It took about two years for the adoption process to be completed, and by that time Dina was seven and the Pima twins (fraternal) were five.  They were indeed cute, but as they got older they got rambunctious, then mischievous, then started getting into trouble.  And they got fat.  Pima Indians are the fattest people in the United States, something about good fat genes which gave them natural energy stores for long antelope hunts, but which just produced blubber and lots of it in an urban, sedentary life. They could easily have been taken for Mexican or some kind of Latino or Portagee, because they were so fat, everyone in the neighborhood knew that they were the DiMarco Pimas. By the time they were teenagers they were doing glue, boosting cars, and running copper pipe from foreclosed houses.  For years they never got caught, but just when Dina was starting her Taunton Fabric Man job, they got busted.  First offense, parole, and the cops were looking to bust these two fat redskins for nothing. 

The family was a mess.  Dina’s father walked out three times on her mother.  “You wanted those fucking savages, you deal with them”.   She tried to get them straight jobs, like construction workers.  She had heard about Indians who were naturally built for riding girders 30 stories up, but they were Navajos, not Pimas.  Before she learned this she had her own doubts about how her two fat sons could possibly be agile enough to work on high buildings.  They were always tripping over the door stoop of the house and thundered their way up the two flights of steps of the duplex.  “So much for silent Indian tracking”, thought Dina who hated the twins, hated her mother for adopting them, and ran away with her father on one of his fugues.

Henry took a lot of shit from his co-workers.  These were Southies, tough working-class Irish, not a jot of lace-curtain gentility among them.  They were caricatures of the caricatures in movies like Gone Baby Gone and The Departed; and even worse, exaggerated versions of the Mickey Finn Irish of years ago – beer drunk, brawling, quick-trigger temper, and sweet contrition the next morning.  They were good guys, good to work with, and fun to hang out with.  Half were married to Southie girls, the others were single, horny, and ready to take anything.  They used to go slumming in Cambridge to goof on the Harvard faggots, get drunk in the bars on the Square, and always missed their stops on the T on the way home.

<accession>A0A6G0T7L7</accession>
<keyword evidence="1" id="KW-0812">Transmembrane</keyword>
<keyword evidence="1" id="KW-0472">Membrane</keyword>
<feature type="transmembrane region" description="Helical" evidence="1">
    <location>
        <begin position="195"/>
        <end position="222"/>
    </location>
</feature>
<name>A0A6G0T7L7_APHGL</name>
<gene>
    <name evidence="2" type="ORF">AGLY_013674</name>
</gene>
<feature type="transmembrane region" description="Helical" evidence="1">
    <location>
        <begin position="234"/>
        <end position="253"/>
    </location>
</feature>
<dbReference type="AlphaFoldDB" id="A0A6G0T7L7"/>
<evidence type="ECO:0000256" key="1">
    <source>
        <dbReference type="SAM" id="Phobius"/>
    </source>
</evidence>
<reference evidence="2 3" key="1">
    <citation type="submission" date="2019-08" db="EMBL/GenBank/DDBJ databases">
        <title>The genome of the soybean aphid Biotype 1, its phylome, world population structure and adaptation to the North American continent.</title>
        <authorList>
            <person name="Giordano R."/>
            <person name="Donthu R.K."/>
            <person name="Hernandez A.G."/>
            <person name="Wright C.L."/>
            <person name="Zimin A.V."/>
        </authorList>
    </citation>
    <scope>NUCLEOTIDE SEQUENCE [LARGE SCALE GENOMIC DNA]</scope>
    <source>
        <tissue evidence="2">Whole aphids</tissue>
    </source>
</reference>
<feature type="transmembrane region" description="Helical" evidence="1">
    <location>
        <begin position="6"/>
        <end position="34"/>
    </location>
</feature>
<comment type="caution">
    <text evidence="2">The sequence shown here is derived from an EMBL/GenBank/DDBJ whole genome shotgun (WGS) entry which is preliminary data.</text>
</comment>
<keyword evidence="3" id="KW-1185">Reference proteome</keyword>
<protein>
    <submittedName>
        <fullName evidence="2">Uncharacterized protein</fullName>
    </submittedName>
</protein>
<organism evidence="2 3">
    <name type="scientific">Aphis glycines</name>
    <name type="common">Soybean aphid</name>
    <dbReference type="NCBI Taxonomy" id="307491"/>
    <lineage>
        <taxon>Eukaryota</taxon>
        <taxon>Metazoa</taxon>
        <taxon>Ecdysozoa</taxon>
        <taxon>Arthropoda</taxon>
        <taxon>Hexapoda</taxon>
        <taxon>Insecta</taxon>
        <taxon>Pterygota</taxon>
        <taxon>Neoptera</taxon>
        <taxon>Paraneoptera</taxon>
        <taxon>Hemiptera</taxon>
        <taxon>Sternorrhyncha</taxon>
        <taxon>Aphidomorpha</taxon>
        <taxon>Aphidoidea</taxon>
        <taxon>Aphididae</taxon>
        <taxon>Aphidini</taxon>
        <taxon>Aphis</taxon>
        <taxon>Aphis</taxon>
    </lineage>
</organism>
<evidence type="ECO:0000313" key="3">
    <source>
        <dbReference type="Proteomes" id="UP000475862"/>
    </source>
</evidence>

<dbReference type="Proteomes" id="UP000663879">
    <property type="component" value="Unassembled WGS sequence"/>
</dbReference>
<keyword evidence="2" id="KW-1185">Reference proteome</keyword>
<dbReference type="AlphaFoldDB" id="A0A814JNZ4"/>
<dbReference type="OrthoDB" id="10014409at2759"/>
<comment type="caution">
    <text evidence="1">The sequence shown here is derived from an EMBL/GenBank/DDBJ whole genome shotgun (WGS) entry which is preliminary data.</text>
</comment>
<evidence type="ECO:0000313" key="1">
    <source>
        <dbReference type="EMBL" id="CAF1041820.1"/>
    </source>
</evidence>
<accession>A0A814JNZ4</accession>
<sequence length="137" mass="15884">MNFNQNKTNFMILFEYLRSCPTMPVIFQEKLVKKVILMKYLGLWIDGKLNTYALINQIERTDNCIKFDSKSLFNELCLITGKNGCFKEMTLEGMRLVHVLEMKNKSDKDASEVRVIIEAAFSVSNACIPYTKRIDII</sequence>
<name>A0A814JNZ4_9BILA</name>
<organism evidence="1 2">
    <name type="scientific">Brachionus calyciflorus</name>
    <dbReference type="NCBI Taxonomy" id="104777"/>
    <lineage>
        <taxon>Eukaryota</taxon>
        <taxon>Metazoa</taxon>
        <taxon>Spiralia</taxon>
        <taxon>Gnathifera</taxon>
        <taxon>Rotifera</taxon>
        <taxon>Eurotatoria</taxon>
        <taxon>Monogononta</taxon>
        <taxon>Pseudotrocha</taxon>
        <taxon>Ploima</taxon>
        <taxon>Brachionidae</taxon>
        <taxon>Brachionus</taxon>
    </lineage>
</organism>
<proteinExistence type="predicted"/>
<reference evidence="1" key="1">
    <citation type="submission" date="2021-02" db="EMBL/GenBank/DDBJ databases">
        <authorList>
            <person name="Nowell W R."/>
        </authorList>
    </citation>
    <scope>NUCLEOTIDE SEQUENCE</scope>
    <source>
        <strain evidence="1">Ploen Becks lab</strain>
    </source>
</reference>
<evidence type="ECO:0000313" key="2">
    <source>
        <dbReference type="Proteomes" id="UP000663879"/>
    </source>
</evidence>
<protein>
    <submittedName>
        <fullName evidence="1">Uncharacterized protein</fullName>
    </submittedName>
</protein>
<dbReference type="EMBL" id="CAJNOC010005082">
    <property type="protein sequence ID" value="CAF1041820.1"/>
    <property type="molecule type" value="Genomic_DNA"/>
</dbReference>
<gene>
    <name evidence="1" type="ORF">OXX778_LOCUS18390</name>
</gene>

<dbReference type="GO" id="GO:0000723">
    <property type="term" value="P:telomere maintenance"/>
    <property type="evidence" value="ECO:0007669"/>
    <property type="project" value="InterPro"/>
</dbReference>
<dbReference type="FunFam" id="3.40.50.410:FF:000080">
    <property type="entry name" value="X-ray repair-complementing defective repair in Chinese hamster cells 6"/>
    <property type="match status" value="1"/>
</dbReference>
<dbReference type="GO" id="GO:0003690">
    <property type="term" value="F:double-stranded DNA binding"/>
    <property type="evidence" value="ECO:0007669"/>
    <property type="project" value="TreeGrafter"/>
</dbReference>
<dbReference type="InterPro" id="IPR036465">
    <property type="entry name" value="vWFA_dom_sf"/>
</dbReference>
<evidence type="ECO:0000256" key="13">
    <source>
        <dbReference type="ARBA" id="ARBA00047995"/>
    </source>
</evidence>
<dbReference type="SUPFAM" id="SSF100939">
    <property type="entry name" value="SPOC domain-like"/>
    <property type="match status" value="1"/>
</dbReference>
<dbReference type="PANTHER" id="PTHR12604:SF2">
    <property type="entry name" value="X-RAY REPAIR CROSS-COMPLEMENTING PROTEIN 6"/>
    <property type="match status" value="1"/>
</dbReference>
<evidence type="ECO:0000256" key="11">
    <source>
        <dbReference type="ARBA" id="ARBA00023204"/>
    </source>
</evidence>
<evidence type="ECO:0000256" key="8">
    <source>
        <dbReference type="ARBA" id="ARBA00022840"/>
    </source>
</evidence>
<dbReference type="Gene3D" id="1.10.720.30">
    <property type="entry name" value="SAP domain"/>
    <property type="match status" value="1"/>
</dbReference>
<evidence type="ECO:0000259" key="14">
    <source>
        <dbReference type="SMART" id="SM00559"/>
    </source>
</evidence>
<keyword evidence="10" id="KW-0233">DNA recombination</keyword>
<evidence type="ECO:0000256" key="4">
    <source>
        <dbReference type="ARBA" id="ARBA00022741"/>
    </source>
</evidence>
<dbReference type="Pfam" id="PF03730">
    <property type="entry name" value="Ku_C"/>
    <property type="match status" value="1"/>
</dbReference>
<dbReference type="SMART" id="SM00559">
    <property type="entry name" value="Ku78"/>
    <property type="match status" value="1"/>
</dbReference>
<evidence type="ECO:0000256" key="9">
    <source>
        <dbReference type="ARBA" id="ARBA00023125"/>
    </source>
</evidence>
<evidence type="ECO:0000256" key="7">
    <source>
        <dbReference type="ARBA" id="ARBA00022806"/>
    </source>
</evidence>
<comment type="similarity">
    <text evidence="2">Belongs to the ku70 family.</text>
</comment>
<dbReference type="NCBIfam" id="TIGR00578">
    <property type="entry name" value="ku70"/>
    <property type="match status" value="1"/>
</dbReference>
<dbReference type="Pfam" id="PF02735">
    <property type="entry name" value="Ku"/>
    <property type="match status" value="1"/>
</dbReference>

“So, whaddya doin’ with that guinea cunt?.  I’ll fix you up with my cousin Eileen”; or Peggy, or Maureen, or Faith.  He tried that a few times in the early days with Dina, but the Irish eyes never turned him on like Dina’s coal black, deep black, shining ones.  The Irish girls were too big, too.  They had too much meat, solid, thick, broad, wild hair, steamfitters arms.  Nothing like Dina who was petite (except for the tits) and who fit just perfectly together with him when they made love.

The shit came down heavier when they figured out that the Pima twins were related to Henry’s girlfriend.  They came around to the site one day wit Dina’s mother who was still living the fantasy of her boys as Indian high-wire specialists.  “There must be some military use for those fat fucks”, Fannon said when the boys had left.  “Stop a thousand Al-Qaedas comin’ t’rough the perimeter of the Green Zone”.

The thing was, his buddies on the construction site were all turned on by Dina.  She was sexy.  Dark, slight, mustachioed though she was, she had that walk – confident, breasts out, striding so her ass moved.  It was a fuck me walk and no straight man could miss it.  Her bus stop from work was near the site, so she often came by.  There was nothing demure about her, nor self-conscious, so she always gave Henry a big kiss – not a warm hug and a peck, but a deep tongue wet one.  Oh, how he loved her.

If he hadn’t finished a roof or dry wall, Dina hung out with the guys until he came down.  He liked it that his friends had changed their minds and liked her.  She came more and more often, changing bus stops as he changed construction sites.

She became more and more comfortable, joking and forming an easy, casual intimacy with them. She did her burlesque strut poses and actress shit; stuck her tits out, and made them laugh. “That’s the way he is”, he said to himself, and loved her even more for it – her confidence, her sexiness, her ease with men and herself.  At night, when she rolled on top of him, laughed and moaned and told him she loved him, all doubts were erased, figments of his imagination, shadows that meant nothing, shadows that came and disappeared just as quickly.

All was great in Henry’s life; or until the Pima twins went to Minnesota.